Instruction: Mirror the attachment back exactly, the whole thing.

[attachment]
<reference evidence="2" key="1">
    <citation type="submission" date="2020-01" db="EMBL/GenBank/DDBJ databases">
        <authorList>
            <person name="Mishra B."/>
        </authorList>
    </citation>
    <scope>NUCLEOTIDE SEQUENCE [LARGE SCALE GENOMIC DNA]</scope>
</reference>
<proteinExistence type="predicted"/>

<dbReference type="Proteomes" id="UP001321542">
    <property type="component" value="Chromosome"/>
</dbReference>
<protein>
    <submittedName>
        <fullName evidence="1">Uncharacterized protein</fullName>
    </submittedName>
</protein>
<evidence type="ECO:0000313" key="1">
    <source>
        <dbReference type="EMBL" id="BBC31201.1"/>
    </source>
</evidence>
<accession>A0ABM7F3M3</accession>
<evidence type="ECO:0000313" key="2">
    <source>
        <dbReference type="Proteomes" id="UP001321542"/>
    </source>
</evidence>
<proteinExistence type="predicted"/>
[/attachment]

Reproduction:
<reference evidence="2" key="1">
    <citation type="submission" date="2020-01" db="EMBL/GenBank/DDBJ databases">
        <authorList>
            <person name="Mishra B."/>
        </authorList>
    </citation>
    <scope>NUCLEOTIDE SEQUENCE [LARGE SCALE GENOMIC DNA]</scope>
</reference>
<proteinExistence type="predicted"/>

<dbReference type="Proteomes" id="UP001321542">
    <property type="component" value="Chromosome"/>
</dbReference>
<protein>
    <submittedName>
        <fullName evidence="1">Uncharacterized protein</fullName>
    </submittedName>
</protein>
<evidence type="ECO:0000313" key="1">
    <source>
        <dbReference type="EMBL" id="BBC31201.1"/>
    </source>
</evidence>
<accession>A0ABM7F3M3</accession>
<evidence type="ECO:0000313" key="2">
    <source>
        <dbReference type="Proteomes" id="UP001321542"/>
    </source>
</evidence>
<proteinExistence type="predicted"/>